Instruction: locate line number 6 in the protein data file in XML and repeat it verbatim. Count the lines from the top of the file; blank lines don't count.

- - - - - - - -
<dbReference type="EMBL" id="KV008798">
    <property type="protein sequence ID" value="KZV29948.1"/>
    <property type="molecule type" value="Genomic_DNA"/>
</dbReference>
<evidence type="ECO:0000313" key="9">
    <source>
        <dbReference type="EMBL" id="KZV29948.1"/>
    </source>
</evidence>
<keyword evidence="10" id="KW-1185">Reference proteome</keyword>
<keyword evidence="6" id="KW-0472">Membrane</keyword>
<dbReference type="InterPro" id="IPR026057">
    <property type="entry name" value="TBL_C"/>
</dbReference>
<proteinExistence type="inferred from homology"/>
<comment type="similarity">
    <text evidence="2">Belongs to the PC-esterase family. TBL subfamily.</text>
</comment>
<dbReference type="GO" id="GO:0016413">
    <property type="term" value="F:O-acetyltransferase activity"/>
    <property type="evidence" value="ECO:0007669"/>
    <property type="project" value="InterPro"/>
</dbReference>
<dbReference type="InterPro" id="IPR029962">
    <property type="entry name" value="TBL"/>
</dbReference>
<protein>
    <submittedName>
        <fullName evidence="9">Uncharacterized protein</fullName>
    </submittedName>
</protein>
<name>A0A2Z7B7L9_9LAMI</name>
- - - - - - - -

    <source>